Horizontal region

A control that contains other controls and can be placed in a horizontal formation on a form template. For example, when several horizontal regions are placed side-by-side, the regions will wrap, or flow, to the next line as the size of the screen changes. Because horizontal regions are used exclusively for layout purposes, they are not bound to fields or groups in the data source. Horizontal region controls are not supported in browser-compatible form templates.

Choice group

A control that presents a set of mutually exclusive choices to users. A choice group contains choice sections, one of which appears as the default choice in a form. Those choice sections contain other controls. For example, address information in an employee information form template can be formatted as a choice group that contains choice sections. Each choice section contains controls with the correct address syntax for a specific country or region. When employees fill out a form that is based on the form template, they can replace the default address section with one that applies to their country or region.

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Layout tips

Use the following tips to help you refine the appearance, size, and other aspects of layout tables and layout-related controls.

  • If you are designing a new, blank form template, it is helpful to first determine how you want the form template to be laid out before you begin designing it. If you are having trouble envisioning a layout, first try sketching your ideas on paper. You can also use a program such as Microsoft Office Visio to refine your ideas and create mock-ups of the form template's user interface. After you have a plan in mind, you can insert a predesigned table from the Layout task pane and customize it as necessary.

  • In design mode, the borders of layout tables are represented by dashed lines so that you can see individual rows and columns. When users fill out a form that is based on your form template, these gridlines are hidden. This results in a cleaner, less cluttered design. If you prefer to hide the gridlines in design mode, you can turn them off by clicking Hide Gridlines on the Table menu.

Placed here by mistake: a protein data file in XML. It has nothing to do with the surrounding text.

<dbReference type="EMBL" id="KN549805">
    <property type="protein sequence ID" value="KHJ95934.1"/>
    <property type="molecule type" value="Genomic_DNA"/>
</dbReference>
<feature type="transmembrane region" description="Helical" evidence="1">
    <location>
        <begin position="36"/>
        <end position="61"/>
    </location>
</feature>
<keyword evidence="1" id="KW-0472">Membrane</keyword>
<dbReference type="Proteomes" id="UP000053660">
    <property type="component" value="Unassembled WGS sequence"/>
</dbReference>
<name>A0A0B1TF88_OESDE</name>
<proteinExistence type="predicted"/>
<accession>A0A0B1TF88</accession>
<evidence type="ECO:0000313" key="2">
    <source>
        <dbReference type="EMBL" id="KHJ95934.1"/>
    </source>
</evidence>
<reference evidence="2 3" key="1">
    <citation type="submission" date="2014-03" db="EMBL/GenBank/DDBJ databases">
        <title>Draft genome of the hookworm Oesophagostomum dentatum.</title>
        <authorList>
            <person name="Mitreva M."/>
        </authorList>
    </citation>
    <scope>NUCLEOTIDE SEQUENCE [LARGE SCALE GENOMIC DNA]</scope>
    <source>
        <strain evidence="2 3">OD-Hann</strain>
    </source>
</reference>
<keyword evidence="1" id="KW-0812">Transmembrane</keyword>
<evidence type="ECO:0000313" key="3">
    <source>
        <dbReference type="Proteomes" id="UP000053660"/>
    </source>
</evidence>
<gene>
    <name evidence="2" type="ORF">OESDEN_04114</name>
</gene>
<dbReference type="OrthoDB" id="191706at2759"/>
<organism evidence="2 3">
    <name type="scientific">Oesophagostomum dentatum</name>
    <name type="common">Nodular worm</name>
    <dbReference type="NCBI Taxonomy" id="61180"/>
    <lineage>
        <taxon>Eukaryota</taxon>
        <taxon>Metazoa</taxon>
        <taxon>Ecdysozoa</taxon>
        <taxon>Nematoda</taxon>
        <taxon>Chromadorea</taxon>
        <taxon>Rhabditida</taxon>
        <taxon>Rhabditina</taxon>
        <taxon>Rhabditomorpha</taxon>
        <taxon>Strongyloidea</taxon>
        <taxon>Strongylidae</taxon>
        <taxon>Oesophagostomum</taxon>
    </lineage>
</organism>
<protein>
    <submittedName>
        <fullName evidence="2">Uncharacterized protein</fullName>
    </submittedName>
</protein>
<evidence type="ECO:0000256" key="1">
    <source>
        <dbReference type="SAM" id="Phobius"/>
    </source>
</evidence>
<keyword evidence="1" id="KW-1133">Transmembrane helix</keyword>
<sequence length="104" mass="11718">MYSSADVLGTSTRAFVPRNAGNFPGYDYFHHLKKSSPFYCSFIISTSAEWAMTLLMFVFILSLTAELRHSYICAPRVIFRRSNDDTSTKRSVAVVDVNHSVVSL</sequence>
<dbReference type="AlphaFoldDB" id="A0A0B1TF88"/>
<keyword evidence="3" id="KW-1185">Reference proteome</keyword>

• By default, InfoPath inserts layout tables and layout-related controls, such as sections and scrolling regions, at a width that matches that of the printed page. To change this default setting, on the View menu, click View Properties. On the General tab, under Layout settings, select the Use a custom layout width for this form template check box, and then type a different number in the Custom layout width box.

  • If you specify a custom layout width for layout tables and layout controls, make sure that it isn't wider than the printable area for your form template. To quickly see how wide your printed page is — and whether the content on the form template will fit on the page — click Page Width Guide on the View menu. When you click this command, a dashed vertical guide appears on the right side of the screen. This guide indicates the right margin of the printed page, based on the default printer for your computer.

  • To change the border or color of layout controls or layout tables, select the controls or tables that you want to change. On the Format menu, click Borders and Shading, and then make the necessary adjustments.

  • By default, a layout table is aligned to the left side of the form template. To center or right-align the entire table, select the table. On the Table menu, click Table Properties, and then click Center or Right on the Table tab.

  • Cell padding is the amount of space that surrounds the contents of a cell. You can think of it as buffer space between the cell and the text inside the cell. Adjusting the padding generally offers you more control over spacing than does pressing ENTER to add additional space. To adjust the cell padding in a cell, select the options on the Cell tab in the Table Properties dialog box.